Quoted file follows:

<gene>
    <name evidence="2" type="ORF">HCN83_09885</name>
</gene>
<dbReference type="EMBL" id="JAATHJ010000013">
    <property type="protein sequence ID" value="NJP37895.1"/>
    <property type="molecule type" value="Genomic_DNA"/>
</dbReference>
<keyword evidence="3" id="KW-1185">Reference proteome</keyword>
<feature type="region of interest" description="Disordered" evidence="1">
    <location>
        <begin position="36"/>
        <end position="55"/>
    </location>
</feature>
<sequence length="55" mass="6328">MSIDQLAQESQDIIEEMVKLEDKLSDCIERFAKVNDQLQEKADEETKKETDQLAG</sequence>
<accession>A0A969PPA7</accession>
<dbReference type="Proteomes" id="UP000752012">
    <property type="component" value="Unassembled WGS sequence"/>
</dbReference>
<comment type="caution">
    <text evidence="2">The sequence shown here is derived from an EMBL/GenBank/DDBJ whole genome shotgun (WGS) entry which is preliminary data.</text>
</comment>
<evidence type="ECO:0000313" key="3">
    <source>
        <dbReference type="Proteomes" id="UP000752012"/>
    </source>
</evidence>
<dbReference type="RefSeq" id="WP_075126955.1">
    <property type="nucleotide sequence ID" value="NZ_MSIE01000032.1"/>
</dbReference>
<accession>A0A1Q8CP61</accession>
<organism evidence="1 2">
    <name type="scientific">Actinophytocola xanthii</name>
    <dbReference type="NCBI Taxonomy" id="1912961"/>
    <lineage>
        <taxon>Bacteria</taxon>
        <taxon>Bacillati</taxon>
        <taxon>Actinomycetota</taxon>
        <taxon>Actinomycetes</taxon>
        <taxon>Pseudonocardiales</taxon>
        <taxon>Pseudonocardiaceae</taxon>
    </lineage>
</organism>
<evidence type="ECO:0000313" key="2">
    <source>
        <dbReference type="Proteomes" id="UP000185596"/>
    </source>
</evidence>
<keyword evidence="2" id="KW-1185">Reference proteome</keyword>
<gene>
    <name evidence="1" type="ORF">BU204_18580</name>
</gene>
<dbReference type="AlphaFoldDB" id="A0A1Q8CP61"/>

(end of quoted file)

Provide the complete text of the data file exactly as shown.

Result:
<gene>
    <name evidence="2" type="ORF">HCN83_09885</name>
</gene>
<dbReference type="EMBL" id="JAATHJ010000013">
    <property type="protein sequence ID" value="NJP37895.1"/>
    <property type="molecule type" value="Genomic_DNA"/>
</dbReference>
<keyword evidence="3" id="KW-1185">Reference proteome</keyword>
<feature type="region of interest" description="Disordered" evidence="1">
    <location>
        <begin position="36"/>
        <end position="55"/>
    </location>
</feature>
<sequence length="55" mass="6328">MSIDQLAQESQDIIEEMVKLEDKLSDCIERFAKVNDQLQEKADEETKKETDQLAG</sequence>
<accession>A0A969PPA7</accession>
<dbReference type="Proteomes" id="UP000752012">
    <property type="component" value="Unassembled WGS sequence"/>
</dbReference>
<comment type="caution">
    <text evidence="2">The sequence shown here is derived from an EMBL/GenBank/DDBJ whole genome shotgun (WGS) entry which is preliminary data.</text>
</comment>
<evidence type="ECO:0000313" key="3">
    <source>
        <dbReference type="Proteomes" id="UP000752012"/>
    </source>
</evidence>
<dbReference type="RefSeq" id="WP_075126955.1">
    <property type="nucleotide sequence ID" value="NZ_MSIE01000032.1"/>
</dbReference>
<accession>A0A1Q8CP61</accession>
<organism evidence="1 2">
    <name type="scientific">Actinophytocola xanthii</name>
    <dbReference type="NCBI Taxonomy" id="1912961"/>
    <lineage>
        <taxon>Bacteria</taxon>
        <taxon>Bacillati</taxon>
        <taxon>Actinomycetota</taxon>
        <taxon>Actinomycetes</taxon>
        <taxon>Pseudonocardiales</taxon>
        <taxon>Pseudonocardiaceae</taxon>
    </lineage>
</organism>
<evidence type="ECO:0000313" key="2">
    <source>
        <dbReference type="Proteomes" id="UP000185596"/>
    </source>
</evidence>
<keyword evidence="2" id="KW-1185">Reference proteome</keyword>
<gene>
    <name evidence="1" type="ORF">BU204_18580</name>
</gene>
<dbReference type="AlphaFoldDB" id="A0A1Q8CP61"/>